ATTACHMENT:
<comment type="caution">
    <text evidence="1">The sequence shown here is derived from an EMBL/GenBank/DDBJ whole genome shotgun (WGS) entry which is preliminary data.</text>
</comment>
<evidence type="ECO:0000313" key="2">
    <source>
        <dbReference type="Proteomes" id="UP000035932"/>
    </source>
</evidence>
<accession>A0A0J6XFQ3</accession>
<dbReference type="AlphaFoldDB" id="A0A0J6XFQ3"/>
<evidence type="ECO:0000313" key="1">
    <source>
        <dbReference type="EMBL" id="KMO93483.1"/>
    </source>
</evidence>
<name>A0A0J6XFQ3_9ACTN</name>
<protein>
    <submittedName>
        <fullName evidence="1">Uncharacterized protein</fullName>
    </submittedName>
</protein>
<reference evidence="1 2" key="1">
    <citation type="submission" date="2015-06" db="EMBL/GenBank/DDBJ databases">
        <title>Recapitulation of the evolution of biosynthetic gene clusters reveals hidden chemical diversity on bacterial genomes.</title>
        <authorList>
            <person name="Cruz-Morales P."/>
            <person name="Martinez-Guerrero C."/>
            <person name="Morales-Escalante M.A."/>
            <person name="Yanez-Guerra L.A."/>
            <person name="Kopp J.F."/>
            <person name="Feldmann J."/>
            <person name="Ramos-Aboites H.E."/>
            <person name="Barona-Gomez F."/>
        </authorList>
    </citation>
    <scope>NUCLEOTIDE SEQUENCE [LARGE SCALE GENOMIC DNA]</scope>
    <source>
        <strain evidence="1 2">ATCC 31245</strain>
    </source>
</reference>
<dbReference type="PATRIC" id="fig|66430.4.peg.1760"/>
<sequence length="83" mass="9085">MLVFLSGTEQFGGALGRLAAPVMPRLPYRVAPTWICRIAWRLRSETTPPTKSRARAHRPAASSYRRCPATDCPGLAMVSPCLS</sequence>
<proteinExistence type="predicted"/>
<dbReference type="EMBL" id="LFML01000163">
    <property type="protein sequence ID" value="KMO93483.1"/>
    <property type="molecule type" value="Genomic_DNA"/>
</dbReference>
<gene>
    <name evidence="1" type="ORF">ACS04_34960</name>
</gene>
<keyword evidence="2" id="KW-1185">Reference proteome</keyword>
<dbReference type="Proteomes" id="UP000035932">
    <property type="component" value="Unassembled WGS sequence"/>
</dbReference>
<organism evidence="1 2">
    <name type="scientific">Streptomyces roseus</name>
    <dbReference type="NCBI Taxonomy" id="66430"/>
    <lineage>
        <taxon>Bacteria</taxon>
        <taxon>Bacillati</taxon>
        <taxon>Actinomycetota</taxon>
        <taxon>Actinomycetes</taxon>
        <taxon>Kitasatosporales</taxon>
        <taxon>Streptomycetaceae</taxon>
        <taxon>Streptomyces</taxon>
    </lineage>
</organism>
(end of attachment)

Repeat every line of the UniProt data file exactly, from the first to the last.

<comment type="caution">
    <text evidence="1">The sequence shown here is derived from an EMBL/GenBank/DDBJ whole genome shotgun (WGS) entry which is preliminary data.</text>
</comment>
<evidence type="ECO:0000313" key="2">
    <source>
        <dbReference type="Proteomes" id="UP000035932"/>
    </source>
</evidence>
<accession>A0A0J6XFQ3</accession>
<dbReference type="AlphaFoldDB" id="A0A0J6XFQ3"/>
<evidence type="ECO:0000313" key="1">
    <source>
        <dbReference type="EMBL" id="KMO93483.1"/>
    </source>
</evidence>
<name>A0A0J6XFQ3_9ACTN</name>
<protein>
    <submittedName>
        <fullName evidence="1">Uncharacterized protein</fullName>
    </submittedName>
</protein>
<reference evidence="1 2" key="1">
    <citation type="submission" date="2015-06" db="EMBL/GenBank/DDBJ databases">
        <title>Recapitulation of the evolution of biosynthetic gene clusters reveals hidden chemical diversity on bacterial genomes.</title>
        <authorList>
            <person name="Cruz-Morales P."/>
            <person name="Martinez-Guerrero C."/>
            <person name="Morales-Escalante M.A."/>
            <person name="Yanez-Guerra L.A."/>
            <person name="Kopp J.F."/>
            <person name="Feldmann J."/>
            <person name="Ramos-Aboites H.E."/>
            <person name="Barona-Gomez F."/>
        </authorList>
    </citation>
    <scope>NUCLEOTIDE SEQUENCE [LARGE SCALE GENOMIC DNA]</scope>
    <source>
        <strain evidence="1 2">ATCC 31245</strain>
    </source>
</reference>
<dbReference type="PATRIC" id="fig|66430.4.peg.1760"/>
<sequence length="83" mass="9085">MLVFLSGTEQFGGALGRLAAPVMPRLPYRVAPTWICRIAWRLRSETTPPTKSRARAHRPAASSYRRCPATDCPGLAMVSPCLS</sequence>
<proteinExistence type="predicted"/>
<dbReference type="EMBL" id="LFML01000163">
    <property type="protein sequence ID" value="KMO93483.1"/>
    <property type="molecule type" value="Genomic_DNA"/>
</dbReference>
<gene>
    <name evidence="1" type="ORF">ACS04_34960</name>
</gene>
<keyword evidence="2" id="KW-1185">Reference proteome</keyword>
<dbReference type="Proteomes" id="UP000035932">
    <property type="component" value="Unassembled WGS sequence"/>
</dbReference>
<organism evidence="1 2">
    <name type="scientific">Streptomyces roseus</name>
    <dbReference type="NCBI Taxonomy" id="66430"/>
    <lineage>
        <taxon>Bacteria</taxon>
        <taxon>Bacillati</taxon>
        <taxon>Actinomycetota</taxon>
        <taxon>Actinomycetes</taxon>
        <taxon>Kitasatosporales</taxon>
        <taxon>Streptomycetaceae</taxon>
        <taxon>Streptomyces</taxon>
    </lineage>
</organism>